FAMILY BRAHMAEIDAE
View Image Gallery of Family Brahmaeidae

Brahmaea hearseyi White
Brahmaea hearseyi White, 1862, Proc. ent. Soc. Lond., (3) 1: 26.

Brahmaea whitei Butler, 1866, Proc. zool. Soc. Lond., 1866: 119.


Brahmaea hearseyi
(.61 natural size)


Diagnosis.
It would be impossible to confuse this species with any other.

Taxonomic notes. B. celebica Toxopeus stat. n., from Sulawesi, is here recognised as distinct. It is smaller, with fewer component fasciae in the subbasal and submarginal zones of the forewing; the subapical pale sector of the submarginal zone is not so strongly distinguished from the rest as in hearseyi being significantly pale only at its posterior margins; this subapical pale zone is basally convex as in hearseyi rather than concave as in wallichii, but restricted to the dashes on the veins. In the male genitalia the valves have merely denser sclerotisation distally on the sacculus rather than a distinct lobe. B. hearseyi has a conspicuous invagination between the seventh and eighth sternites that is lacking in celebica.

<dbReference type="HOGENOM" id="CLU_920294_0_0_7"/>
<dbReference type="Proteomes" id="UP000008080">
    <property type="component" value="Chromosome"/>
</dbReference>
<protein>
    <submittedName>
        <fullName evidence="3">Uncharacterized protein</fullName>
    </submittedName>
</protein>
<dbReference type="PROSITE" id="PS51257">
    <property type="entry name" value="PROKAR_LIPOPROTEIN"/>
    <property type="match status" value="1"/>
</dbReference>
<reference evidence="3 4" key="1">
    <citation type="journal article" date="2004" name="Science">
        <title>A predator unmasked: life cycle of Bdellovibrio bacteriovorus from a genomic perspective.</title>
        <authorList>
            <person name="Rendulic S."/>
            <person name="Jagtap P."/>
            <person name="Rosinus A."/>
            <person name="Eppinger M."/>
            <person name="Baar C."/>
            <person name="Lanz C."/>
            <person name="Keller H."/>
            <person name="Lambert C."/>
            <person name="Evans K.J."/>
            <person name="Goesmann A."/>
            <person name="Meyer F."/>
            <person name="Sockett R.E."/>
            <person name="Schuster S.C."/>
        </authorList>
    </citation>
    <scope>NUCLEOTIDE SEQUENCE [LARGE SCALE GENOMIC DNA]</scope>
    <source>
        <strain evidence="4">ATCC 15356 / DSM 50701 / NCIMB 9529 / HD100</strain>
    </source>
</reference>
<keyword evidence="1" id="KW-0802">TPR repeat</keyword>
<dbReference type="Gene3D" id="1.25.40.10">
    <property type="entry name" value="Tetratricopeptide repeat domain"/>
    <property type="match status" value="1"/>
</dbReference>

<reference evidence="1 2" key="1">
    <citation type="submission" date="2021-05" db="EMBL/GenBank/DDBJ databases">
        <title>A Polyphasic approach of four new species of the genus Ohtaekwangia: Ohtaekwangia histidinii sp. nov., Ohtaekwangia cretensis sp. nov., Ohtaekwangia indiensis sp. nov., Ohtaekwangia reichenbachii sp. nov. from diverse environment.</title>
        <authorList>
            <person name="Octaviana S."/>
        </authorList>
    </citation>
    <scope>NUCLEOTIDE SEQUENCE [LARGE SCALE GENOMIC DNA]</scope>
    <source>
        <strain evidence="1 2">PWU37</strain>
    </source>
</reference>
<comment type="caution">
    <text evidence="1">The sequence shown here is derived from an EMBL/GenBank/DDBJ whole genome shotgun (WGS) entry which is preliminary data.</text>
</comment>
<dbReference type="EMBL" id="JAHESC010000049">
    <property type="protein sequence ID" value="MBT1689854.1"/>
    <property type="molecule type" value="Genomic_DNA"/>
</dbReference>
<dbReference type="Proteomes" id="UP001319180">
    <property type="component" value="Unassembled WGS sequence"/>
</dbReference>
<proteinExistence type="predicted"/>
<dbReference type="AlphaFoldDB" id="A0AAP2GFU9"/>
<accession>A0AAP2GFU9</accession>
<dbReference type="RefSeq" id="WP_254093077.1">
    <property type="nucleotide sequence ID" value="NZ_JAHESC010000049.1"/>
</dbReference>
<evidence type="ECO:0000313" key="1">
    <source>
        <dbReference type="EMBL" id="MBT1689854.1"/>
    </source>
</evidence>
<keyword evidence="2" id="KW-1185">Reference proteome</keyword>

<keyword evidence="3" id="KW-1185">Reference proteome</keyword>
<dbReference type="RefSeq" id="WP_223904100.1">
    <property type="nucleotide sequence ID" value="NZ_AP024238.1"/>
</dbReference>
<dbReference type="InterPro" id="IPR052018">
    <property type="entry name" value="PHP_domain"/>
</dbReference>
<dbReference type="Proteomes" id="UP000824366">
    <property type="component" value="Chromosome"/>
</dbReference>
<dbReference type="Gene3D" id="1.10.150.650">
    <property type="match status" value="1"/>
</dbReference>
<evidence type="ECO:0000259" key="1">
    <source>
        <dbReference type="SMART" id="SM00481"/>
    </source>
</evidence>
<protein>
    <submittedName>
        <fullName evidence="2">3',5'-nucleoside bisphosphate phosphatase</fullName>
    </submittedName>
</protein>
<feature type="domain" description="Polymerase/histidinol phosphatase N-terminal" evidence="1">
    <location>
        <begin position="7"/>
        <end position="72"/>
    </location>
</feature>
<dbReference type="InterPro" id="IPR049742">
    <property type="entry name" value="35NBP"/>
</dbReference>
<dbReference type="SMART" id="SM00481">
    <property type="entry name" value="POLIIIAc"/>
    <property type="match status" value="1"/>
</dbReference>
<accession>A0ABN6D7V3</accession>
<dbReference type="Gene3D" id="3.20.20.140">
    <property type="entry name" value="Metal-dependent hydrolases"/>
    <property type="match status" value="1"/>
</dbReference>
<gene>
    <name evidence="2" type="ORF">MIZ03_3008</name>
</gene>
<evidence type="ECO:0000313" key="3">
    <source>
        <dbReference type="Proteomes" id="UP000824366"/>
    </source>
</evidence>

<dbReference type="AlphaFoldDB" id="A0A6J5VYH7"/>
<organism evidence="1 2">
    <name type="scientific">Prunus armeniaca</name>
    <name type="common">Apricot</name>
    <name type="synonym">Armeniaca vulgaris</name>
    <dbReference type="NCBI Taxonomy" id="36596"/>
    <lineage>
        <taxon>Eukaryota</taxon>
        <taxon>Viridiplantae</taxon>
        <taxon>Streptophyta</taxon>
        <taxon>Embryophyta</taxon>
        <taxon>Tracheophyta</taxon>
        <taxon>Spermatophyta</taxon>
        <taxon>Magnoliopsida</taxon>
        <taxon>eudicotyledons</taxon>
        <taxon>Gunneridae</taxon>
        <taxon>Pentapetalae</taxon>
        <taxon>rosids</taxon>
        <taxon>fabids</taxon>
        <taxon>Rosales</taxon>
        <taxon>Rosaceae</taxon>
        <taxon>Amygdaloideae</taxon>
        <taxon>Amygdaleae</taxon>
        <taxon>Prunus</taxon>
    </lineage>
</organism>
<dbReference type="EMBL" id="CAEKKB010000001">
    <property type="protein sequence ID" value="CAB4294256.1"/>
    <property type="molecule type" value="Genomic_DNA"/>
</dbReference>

Geographical range. N.E. Himalaya, W. China, Burma, Sundaland (ssp ardjoeno Kalis = luchli Dupont in Java), Philippines.


Habitat preference. In Borneo the species has been taken infrequently in lowland rainforest and up to 1000m on G. Mulu and 1200m on G. Kinabalu; in Sulawesi B. celebica was encountered more in montane forests.

Biology. The larva was found by K.R.C. Tuck at Genting Tea Estate, W. Malaysia and reared through to pupation. Middle instars had the head, filaments, true legs and prolegs black, the venter reddish; each segment is ringed anteriorly with black, and is laterally, below the spiracles, broadly bright yellow (this yellow extends completely over the dorsum on the thorax). The abdominal dorsum is whitish with two black patches on either side. The final instar, from which the filaments are lost, has the upper surface bright yellow, ringed and marked with white. On each segment the spiracles occur in a broken black triangle that expands towards the anterior; below this triangle are stripes of orange-yellow and pink. The venter is greenish white; the prolegs are ringed black and greenish white.


When threatened, the larva erects its anterior half and tucks in its head, presenting to the attacker the thoracic dorsum with filaments or (in the final instar) eye-spots.


The host-plant in the wild was not identified. The larva was reared on Ligustrum (Oleaceae) in the U.K. These descriptions are based on colour transparencies in the BMNH.

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